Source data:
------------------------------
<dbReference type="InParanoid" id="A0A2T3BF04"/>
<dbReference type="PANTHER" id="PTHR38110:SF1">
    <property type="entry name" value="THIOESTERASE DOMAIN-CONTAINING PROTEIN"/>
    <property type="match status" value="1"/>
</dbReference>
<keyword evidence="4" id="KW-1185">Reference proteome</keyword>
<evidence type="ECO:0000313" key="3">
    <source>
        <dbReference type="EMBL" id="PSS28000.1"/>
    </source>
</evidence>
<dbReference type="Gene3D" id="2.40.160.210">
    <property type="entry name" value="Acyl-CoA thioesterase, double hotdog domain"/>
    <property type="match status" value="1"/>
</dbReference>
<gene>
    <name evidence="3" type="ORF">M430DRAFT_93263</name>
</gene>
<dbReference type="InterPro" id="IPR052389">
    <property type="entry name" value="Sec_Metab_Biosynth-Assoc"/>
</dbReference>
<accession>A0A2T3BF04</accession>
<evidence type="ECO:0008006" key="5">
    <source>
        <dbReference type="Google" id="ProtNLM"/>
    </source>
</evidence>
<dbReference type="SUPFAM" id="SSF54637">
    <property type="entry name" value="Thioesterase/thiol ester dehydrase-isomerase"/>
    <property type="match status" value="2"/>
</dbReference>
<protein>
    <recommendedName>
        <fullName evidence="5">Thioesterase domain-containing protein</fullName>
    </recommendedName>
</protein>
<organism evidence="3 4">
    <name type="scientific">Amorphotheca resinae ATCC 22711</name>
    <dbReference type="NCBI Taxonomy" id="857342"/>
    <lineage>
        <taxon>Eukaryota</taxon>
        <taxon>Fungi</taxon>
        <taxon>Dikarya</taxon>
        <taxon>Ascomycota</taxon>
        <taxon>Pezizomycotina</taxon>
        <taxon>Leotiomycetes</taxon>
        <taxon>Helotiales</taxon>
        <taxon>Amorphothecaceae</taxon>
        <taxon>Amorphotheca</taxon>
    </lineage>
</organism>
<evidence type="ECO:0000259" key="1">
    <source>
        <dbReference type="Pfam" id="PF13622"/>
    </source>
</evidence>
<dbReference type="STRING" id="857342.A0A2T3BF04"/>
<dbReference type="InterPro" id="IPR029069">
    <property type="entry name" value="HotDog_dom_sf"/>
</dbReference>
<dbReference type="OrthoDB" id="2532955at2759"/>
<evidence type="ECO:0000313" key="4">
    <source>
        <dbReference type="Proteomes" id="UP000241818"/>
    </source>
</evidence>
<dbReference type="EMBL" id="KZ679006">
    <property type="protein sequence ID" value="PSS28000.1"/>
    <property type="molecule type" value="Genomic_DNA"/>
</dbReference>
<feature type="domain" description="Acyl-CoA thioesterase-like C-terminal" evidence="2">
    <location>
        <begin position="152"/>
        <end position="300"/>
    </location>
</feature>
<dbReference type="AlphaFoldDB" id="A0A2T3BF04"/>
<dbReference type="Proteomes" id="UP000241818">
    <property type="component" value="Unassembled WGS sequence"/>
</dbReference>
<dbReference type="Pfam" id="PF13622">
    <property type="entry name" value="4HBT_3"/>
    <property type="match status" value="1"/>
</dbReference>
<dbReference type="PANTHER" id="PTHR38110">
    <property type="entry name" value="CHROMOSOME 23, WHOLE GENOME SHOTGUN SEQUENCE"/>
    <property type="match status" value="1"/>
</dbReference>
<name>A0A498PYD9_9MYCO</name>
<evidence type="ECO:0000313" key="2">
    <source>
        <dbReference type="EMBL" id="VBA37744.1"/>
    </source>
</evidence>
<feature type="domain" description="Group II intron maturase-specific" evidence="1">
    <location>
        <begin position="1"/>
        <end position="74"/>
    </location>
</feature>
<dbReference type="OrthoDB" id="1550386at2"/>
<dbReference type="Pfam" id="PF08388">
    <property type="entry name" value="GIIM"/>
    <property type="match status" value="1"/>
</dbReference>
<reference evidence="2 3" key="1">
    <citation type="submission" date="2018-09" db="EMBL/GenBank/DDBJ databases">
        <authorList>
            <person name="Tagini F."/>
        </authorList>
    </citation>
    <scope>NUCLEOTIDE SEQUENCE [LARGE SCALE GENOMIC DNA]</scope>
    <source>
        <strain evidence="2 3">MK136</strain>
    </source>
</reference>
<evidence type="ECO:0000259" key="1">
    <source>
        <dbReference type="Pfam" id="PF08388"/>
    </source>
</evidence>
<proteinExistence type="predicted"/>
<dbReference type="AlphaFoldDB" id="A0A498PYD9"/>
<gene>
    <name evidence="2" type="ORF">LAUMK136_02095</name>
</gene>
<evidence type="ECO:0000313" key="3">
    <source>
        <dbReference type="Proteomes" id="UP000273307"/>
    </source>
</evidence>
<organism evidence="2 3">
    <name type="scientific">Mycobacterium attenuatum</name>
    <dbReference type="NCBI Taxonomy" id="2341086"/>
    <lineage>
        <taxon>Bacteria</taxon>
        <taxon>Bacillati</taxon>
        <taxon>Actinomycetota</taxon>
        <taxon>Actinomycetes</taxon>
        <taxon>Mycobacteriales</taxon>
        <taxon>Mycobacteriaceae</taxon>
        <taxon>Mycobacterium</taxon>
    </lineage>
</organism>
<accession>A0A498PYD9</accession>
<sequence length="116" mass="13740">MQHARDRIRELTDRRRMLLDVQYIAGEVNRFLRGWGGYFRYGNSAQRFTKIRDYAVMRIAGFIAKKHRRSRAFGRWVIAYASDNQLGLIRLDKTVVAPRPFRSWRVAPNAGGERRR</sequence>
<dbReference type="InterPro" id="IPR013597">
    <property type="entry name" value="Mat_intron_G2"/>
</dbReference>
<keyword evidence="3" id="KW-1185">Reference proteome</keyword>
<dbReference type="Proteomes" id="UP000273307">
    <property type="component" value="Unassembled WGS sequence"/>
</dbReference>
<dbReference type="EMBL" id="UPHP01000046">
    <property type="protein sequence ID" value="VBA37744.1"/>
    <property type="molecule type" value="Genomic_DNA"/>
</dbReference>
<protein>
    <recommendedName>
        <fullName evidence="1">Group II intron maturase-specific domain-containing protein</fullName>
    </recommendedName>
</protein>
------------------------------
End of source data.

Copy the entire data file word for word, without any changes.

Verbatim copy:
<dbReference type="InParanoid" id="A0A2T3BF04"/>
<dbReference type="PANTHER" id="PTHR38110:SF1">
    <property type="entry name" value="THIOESTERASE DOMAIN-CONTAINING PROTEIN"/>
    <property type="match status" value="1"/>
</dbReference>
<keyword evidence="4" id="KW-1185">Reference proteome</keyword>
<evidence type="ECO:0000313" key="3">
    <source>
        <dbReference type="EMBL" id="PSS28000.1"/>
    </source>
</evidence>
<dbReference type="Gene3D" id="2.40.160.210">
    <property type="entry name" value="Acyl-CoA thioesterase, double hotdog domain"/>
    <property type="match status" value="1"/>
</dbReference>
<gene>
    <name evidence="3" type="ORF">M430DRAFT_93263</name>
</gene>
<dbReference type="InterPro" id="IPR052389">
    <property type="entry name" value="Sec_Metab_Biosynth-Assoc"/>
</dbReference>
<accession>A0A2T3BF04</accession>
<evidence type="ECO:0008006" key="5">
    <source>
        <dbReference type="Google" id="ProtNLM"/>
    </source>
</evidence>
<dbReference type="SUPFAM" id="SSF54637">
    <property type="entry name" value="Thioesterase/thiol ester dehydrase-isomerase"/>
    <property type="match status" value="2"/>
</dbReference>
<protein>
    <recommendedName>
        <fullName evidence="5">Thioesterase domain-containing protein</fullName>
    </recommendedName>
</protein>
<organism evidence="3 4">
    <name type="scientific">Amorphotheca resinae ATCC 22711</name>
    <dbReference type="NCBI Taxonomy" id="857342"/>
    <lineage>
        <taxon>Eukaryota</taxon>
        <taxon>Fungi</taxon>
        <taxon>Dikarya</taxon>
        <taxon>Ascomycota</taxon>
        <taxon>Pezizomycotina</taxon>
        <taxon>Leotiomycetes</taxon>
        <taxon>Helotiales</taxon>
        <taxon>Amorphothecaceae</taxon>
        <taxon>Amorphotheca</taxon>
    </lineage>
</organism>
<evidence type="ECO:0000259" key="1">
    <source>
        <dbReference type="Pfam" id="PF13622"/>
    </source>
</evidence>
<dbReference type="STRING" id="857342.A0A2T3BF04"/>
<dbReference type="InterPro" id="IPR029069">
    <property type="entry name" value="HotDog_dom_sf"/>
</dbReference>
<dbReference type="OrthoDB" id="2532955at2759"/>
<evidence type="ECO:0000313" key="4">
    <source>
        <dbReference type="Proteomes" id="UP000241818"/>
    </source>
</evidence>
<dbReference type="EMBL" id="KZ679006">
    <property type="protein sequence ID" value="PSS28000.1"/>
    <property type="molecule type" value="Genomic_DNA"/>
</dbReference>
<feature type="domain" description="Acyl-CoA thioesterase-like C-terminal" evidence="2">
    <location>
        <begin position="152"/>
        <end position="300"/>
    </location>
</feature>
<dbReference type="AlphaFoldDB" id="A0A2T3BF04"/>
<dbReference type="Proteomes" id="UP000241818">
    <property type="component" value="Unassembled WGS sequence"/>
</dbReference>
<dbReference type="Pfam" id="PF13622">
    <property type="entry name" value="4HBT_3"/>
    <property type="match status" value="1"/>
</dbReference>
<dbReference type="PANTHER" id="PTHR38110">
    <property type="entry name" value="CHROMOSOME 23, WHOLE GENOME SHOTGUN SEQUENCE"/>
    <property type="match status" value="1"/>
</dbReference>
<name>A0A498PYD9_9MYCO</name>
<evidence type="ECO:0000313" key="2">
    <source>
        <dbReference type="EMBL" id="VBA37744.1"/>
    </source>
</evidence>
<feature type="domain" description="Group II intron maturase-specific" evidence="1">
    <location>
        <begin position="1"/>
        <end position="74"/>
    </location>
</feature>
<dbReference type="OrthoDB" id="1550386at2"/>
<dbReference type="Pfam" id="PF08388">
    <property type="entry name" value="GIIM"/>
    <property type="match status" value="1"/>
</dbReference>
<reference evidence="2 3" key="1">
    <citation type="submission" date="2018-09" db="EMBL/GenBank/DDBJ databases">
        <authorList>
            <person name="Tagini F."/>
        </authorList>
    </citation>
    <scope>NUCLEOTIDE SEQUENCE [LARGE SCALE GENOMIC DNA]</scope>
    <source>
        <strain evidence="2 3">MK136</strain>
    </source>
</reference>
<evidence type="ECO:0000259" key="1">
    <source>
        <dbReference type="Pfam" id="PF08388"/>
    </source>
</evidence>
<proteinExistence type="predicted"/>
<dbReference type="AlphaFoldDB" id="A0A498PYD9"/>
<gene>
    <name evidence="2" type="ORF">LAUMK136_02095</name>
</gene>
<evidence type="ECO:0000313" key="3">
    <source>
        <dbReference type="Proteomes" id="UP000273307"/>
    </source>
</evidence>
<organism evidence="2 3">
    <name type="scientific">Mycobacterium attenuatum</name>
    <dbReference type="NCBI Taxonomy" id="2341086"/>
    <lineage>
        <taxon>Bacteria</taxon>
        <taxon>Bacillati</taxon>
        <taxon>Actinomycetota</taxon>
        <taxon>Actinomycetes</taxon>
        <taxon>Mycobacteriales</taxon>
        <taxon>Mycobacteriaceae</taxon>
        <taxon>Mycobacterium</taxon>
    </lineage>
</organism>
<accession>A0A498PYD9</accession>
<sequence length="116" mass="13740">MQHARDRIRELTDRRRMLLDVQYIAGEVNRFLRGWGGYFRYGNSAQRFTKIRDYAVMRIAGFIAKKHRRSRAFGRWVIAYASDNQLGLIRLDKTVVAPRPFRSWRVAPNAGGERRR</sequence>
<dbReference type="InterPro" id="IPR013597">
    <property type="entry name" value="Mat_intron_G2"/>
</dbReference>
<keyword evidence="3" id="KW-1185">Reference proteome</keyword>
<dbReference type="Proteomes" id="UP000273307">
    <property type="component" value="Unassembled WGS sequence"/>
</dbReference>
<dbReference type="EMBL" id="UPHP01000046">
    <property type="protein sequence ID" value="VBA37744.1"/>
    <property type="molecule type" value="Genomic_DNA"/>
</dbReference>
<protein>
    <recommendedName>
        <fullName evidence="1">Group II intron maturase-specific domain-containing protein</fullName>
    </recommendedName>
</protein>